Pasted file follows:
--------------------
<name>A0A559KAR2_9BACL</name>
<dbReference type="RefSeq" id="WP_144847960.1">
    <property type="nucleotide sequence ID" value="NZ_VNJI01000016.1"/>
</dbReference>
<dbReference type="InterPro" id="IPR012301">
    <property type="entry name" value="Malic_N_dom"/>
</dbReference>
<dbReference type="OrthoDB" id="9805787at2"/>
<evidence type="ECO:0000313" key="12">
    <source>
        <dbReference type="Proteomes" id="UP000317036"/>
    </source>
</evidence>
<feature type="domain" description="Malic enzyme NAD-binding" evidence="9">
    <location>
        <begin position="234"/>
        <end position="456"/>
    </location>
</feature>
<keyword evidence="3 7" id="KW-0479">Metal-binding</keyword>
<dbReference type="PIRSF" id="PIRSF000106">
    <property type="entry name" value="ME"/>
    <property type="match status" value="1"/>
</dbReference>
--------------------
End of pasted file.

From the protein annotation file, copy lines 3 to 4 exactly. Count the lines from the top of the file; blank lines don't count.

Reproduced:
    <property type="nucleotide sequence ID" value="NZ_VNJI01000016.1"/>
</dbReference>